Rwanda Set for New $165 Million IMF Funding


The International Monetary Fund said on Friday, March 22, that a two-week mission to Rwanda had agreed to allocate another $165.5 million in funding to the country, even as it warned of vulnerabilities tilted to the downside.

While Rwanda’s economic outlook continues to be positive, IMF mission lead, Ruben Atoyan said that a number of risks remain that could potentially weigh on the outlook.

He cited a number of factors including the deepening of geopolitical fragmentation, another spike in global energy and food prices, as well as a slowdown in trading partners’ growth.

Under the new funding, Rwanda is set to gain access to approximately $76.6 million through the Resilience and Sustainability Facility (RSF) and $88.9 million through the Standby Credit Facility (SCF).

Atoyan announced the development following his two-week visit to Kigali, to, among others, discuss the authorities’ policy priorities and progress on reforms within the context of the third review of Rwanda’s Policy Coordination Instrument (PCI) and Resilience and Sustainability Facility (RSF).

It was also during the visit that the IMF made the first review of the Stand-by Credit Facility (SCF) arrangement. Consideration by the Board, according to Atoyan, is tentatively scheduled for May 2024.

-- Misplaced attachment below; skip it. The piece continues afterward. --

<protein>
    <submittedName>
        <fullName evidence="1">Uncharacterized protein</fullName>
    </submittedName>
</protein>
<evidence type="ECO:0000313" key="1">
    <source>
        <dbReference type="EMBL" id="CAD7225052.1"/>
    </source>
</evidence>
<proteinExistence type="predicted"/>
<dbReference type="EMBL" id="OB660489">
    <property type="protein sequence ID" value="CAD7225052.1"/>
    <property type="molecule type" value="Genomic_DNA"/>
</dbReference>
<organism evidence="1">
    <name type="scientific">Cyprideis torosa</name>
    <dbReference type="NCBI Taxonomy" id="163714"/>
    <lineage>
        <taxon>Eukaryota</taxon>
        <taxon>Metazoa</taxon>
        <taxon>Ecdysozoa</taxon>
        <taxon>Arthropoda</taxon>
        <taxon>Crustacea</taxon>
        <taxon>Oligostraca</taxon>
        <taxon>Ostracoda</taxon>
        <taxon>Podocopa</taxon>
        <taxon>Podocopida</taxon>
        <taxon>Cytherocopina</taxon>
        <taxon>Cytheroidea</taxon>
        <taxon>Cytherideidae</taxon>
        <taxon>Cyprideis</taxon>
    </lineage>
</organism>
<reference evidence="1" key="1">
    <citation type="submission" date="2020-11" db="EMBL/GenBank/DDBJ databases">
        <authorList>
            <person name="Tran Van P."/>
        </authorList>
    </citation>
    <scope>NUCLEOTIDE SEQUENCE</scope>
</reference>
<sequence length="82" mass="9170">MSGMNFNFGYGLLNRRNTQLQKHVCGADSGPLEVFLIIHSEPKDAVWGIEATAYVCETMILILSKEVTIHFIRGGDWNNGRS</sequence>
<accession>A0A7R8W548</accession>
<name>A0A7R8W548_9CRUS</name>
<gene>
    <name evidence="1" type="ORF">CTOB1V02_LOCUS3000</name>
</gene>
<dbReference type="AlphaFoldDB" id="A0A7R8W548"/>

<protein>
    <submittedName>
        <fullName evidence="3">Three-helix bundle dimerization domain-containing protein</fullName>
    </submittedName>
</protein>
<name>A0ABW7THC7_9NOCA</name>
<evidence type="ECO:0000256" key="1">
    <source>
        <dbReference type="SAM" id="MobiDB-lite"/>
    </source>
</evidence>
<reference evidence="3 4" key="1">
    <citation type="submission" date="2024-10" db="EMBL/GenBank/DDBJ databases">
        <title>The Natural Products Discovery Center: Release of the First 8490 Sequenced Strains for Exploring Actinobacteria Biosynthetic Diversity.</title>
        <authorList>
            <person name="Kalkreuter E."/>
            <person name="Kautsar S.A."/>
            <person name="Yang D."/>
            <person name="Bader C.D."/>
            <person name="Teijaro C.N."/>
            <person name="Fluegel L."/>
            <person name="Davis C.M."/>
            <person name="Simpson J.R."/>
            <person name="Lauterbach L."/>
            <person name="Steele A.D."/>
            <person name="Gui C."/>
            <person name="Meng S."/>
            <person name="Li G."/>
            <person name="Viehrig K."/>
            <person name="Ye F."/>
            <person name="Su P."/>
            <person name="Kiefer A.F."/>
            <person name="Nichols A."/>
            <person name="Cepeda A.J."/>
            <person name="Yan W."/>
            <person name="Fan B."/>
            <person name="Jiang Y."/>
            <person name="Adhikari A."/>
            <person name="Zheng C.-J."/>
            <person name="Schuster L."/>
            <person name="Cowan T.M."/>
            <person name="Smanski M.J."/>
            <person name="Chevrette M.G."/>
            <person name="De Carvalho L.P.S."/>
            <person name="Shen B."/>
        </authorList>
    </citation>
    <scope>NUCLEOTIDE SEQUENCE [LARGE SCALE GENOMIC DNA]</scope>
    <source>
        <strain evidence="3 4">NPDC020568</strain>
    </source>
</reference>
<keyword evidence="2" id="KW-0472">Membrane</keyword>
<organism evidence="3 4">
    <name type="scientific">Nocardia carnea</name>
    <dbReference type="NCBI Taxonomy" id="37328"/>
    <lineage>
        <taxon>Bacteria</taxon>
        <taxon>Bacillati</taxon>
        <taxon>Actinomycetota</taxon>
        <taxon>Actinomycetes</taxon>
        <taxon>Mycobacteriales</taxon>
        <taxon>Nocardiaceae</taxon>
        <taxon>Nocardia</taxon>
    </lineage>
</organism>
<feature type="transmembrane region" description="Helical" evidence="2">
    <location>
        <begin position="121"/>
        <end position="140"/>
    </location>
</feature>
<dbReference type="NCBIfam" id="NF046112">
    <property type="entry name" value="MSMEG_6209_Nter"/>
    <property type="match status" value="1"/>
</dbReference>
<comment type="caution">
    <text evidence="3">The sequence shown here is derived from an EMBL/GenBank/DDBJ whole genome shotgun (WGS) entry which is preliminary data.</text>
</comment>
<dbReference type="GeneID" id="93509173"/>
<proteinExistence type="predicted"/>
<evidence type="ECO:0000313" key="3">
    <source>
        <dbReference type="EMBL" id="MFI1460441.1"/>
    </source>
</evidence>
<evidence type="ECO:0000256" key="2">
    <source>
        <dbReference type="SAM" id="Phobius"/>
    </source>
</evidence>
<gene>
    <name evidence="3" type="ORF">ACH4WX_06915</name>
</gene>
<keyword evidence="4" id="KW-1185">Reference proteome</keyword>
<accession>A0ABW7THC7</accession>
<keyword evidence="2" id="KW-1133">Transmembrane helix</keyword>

“Rwanda’s growth momentum remained strong, notwithstanding the challenging external environment. The 2023 GDP growth continued to be robust at 8.2 percent year-on-year, on the back of strong performance in services and construction, as well as recovery in food crop production in the second half of the year,” he told a press conference in Kigali.

“Inflation decelerated sharply in recent months. Headline inflation was 4.9 per cent in February 2024, down from the peak of 21.7 per cent in November 2022, owing to an appropriately tight monetary policy stance and favorable developments in food prices as agricultural production rebounded at the end of last year,” he added.

Reacting on the climate agenda, Atoyan and his team hailed Rwanda’s “ongoing progress” in strengthening institutional capacity to integrate climate-related considerations.

“The authorities’ commitment to implement climate-related reforms under the RSF arrangement continued to be strong, with measures to implement climate budget tagging, integrate climate risks into fiscal planning, and strengthen disaster risk management being on track to be completed in the coming weeks.”

Uzziel Ndagijimana, Minister of Finance and Economic Planning, maintained that Rwanda’s economy rebounded strongly despite external shocks and climate related setbacks.

“We will continue to collaborate closely with the IMF to ensure prudent management of our economy.”

This is not the first round of funding Rwanda has secured from the IMF.

In October, 2023, the IMF allocated a 14-month Stand-by Credit Facility worth $262 million as part of the efforts to deal with balance of payment pressures from climate shocks.

In the same year, the IMF said Rwanda and international development banks planned to raise an additional 300 million euros ($319.62 million) to, among others, adapt to climate change.

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